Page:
Heritage Health has hired Eddie Larsen to be its new Chief Operations Officer, who brings a wealth of experience and knowledge to the organization. Larsen previously worked as a Chief Operating Officer for Aviva Health in Roseburg, Ore. He also has experience working in information technology for health care organizations. “I am looking forward to getting to know everyone,” said Larsen. “I have appreciated the warm and kind welcome.”
Eddie says he believes in balancing work with fun and laughter. “I don’t want work to be a four-letter word,” he said. “I believe in empowering people. I am not a micromanager. I want to help people grow to be the next generation of leaders at Heritage Health.” He said collaboration and teamwork are core principles and that he looks forward to “contributing” to making Heritage Health a stronger organization. Larsen is currently pursuing a doctorate in Business Administration from William Howard Taft University. He earned a Master of Business Administration from California Coast University and a Bachelor’s Degree in Management Information Systems from the University of Phoenix.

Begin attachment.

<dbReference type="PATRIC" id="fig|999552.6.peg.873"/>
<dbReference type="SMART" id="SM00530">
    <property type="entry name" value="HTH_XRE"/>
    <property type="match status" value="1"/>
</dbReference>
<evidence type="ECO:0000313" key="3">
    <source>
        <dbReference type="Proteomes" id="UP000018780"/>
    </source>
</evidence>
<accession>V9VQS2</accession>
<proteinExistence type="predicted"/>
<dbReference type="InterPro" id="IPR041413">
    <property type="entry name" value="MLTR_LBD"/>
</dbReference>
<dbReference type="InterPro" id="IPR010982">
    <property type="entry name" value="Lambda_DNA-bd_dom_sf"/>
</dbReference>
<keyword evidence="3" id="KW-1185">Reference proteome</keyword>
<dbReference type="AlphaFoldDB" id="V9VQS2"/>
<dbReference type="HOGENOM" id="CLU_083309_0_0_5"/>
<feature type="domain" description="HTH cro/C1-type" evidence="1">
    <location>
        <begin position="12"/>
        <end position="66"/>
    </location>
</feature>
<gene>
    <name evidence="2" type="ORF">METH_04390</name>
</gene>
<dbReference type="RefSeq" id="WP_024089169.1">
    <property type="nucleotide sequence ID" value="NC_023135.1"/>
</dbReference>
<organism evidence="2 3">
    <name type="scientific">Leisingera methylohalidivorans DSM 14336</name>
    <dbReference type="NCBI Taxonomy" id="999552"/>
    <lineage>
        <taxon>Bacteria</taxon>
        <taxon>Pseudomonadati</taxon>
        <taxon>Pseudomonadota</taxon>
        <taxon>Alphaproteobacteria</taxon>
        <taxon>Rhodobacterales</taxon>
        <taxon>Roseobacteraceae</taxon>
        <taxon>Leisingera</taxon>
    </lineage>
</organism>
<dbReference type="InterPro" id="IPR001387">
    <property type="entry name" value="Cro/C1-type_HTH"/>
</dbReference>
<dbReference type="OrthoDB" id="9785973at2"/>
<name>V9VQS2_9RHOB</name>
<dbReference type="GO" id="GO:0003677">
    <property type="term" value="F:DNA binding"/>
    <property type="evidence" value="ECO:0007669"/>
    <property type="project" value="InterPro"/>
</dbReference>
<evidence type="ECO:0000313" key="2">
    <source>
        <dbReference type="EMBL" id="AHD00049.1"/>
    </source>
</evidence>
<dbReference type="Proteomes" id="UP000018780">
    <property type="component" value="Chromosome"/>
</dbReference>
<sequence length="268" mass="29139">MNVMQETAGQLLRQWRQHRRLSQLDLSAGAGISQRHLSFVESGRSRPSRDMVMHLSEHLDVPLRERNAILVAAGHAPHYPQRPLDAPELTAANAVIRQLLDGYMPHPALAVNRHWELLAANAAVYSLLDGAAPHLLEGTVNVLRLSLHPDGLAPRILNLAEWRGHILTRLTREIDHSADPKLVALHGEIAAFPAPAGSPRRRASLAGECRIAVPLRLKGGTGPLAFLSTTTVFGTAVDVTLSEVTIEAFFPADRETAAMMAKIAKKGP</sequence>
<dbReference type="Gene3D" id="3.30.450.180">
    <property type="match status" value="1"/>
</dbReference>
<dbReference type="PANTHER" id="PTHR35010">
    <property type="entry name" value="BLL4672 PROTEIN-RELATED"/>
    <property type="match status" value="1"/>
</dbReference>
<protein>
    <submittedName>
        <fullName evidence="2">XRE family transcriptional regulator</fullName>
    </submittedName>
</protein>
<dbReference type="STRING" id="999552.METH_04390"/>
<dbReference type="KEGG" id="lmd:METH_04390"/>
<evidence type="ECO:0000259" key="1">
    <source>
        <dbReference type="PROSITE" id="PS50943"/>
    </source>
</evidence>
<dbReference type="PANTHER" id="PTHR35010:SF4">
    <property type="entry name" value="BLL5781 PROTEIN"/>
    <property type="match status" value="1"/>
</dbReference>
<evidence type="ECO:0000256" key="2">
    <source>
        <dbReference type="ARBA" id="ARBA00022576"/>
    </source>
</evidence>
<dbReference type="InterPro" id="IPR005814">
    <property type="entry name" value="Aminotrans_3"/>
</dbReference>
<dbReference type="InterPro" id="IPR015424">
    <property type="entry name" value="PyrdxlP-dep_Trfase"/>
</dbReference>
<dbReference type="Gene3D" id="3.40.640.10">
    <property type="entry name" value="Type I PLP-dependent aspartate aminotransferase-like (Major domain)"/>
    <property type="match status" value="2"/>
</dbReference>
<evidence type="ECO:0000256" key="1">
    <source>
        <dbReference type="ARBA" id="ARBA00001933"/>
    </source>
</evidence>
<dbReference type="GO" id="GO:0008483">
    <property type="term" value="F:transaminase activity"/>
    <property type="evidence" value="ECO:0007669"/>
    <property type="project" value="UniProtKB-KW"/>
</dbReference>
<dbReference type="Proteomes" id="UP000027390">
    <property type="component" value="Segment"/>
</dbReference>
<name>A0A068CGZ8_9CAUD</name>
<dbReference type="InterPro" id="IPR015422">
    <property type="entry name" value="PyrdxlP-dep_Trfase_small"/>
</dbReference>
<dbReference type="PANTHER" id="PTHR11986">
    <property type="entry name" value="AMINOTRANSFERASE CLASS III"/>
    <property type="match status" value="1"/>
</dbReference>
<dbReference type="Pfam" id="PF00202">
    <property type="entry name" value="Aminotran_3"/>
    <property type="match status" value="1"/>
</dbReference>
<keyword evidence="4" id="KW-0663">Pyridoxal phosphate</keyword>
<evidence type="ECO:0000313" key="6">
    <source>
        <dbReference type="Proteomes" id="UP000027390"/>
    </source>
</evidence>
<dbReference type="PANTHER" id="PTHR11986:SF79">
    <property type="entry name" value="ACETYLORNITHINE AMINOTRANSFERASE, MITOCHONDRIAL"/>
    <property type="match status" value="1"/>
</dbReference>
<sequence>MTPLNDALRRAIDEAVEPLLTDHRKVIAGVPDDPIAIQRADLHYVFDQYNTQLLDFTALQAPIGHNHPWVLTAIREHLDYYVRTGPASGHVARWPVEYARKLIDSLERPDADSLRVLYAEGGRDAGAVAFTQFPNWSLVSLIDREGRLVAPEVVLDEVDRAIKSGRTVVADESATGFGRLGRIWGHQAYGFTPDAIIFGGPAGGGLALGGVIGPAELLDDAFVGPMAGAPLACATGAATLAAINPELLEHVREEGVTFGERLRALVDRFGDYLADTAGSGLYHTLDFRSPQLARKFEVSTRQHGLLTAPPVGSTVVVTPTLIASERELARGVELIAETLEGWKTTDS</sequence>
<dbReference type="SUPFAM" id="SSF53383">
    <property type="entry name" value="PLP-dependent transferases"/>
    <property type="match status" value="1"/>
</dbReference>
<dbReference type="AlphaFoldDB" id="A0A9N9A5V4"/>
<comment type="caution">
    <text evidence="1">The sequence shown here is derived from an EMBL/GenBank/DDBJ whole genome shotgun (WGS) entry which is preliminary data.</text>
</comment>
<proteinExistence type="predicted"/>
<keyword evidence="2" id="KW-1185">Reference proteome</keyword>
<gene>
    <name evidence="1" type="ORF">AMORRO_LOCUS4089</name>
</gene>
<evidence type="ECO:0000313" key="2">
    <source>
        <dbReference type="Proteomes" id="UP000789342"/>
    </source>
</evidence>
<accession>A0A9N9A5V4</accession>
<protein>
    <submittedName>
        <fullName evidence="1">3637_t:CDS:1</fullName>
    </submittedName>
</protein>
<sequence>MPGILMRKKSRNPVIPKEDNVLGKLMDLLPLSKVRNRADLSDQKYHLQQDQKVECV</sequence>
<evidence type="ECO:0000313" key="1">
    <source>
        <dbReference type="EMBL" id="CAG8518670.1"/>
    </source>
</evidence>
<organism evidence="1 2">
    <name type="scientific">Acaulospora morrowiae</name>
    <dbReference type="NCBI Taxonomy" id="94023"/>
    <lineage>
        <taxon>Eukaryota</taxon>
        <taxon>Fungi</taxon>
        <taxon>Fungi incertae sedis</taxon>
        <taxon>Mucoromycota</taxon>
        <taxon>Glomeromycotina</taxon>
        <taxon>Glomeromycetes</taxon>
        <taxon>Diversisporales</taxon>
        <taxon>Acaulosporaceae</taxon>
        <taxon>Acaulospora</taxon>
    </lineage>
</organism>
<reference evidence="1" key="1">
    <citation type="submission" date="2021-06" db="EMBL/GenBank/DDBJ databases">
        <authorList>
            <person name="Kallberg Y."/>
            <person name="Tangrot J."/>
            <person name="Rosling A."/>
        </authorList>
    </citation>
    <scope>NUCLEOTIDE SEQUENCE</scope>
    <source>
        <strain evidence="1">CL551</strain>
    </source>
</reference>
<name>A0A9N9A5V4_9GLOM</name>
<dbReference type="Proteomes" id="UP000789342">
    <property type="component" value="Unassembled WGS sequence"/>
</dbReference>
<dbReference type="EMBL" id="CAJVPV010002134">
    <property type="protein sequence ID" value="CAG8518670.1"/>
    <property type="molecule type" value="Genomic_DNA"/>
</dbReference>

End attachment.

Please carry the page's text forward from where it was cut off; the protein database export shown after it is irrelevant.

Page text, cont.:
Eddie has a 16-year-old daughter, and he loves the outdoors, camping, hiking, and reading.
The Johnson and Johnson (Janssen) COVID-19 vaccination has been paused for distribution and administration. This is due to an abundance of caution as 6 cases of rare blood clots have been reported. So far, over 7 million doses have been administered nationwide, making this a rare event. The CDC Advisory Committee on Immunization Practices will be meeting today and this week to evaluate these cases and ensure the vaccine continues to be safe.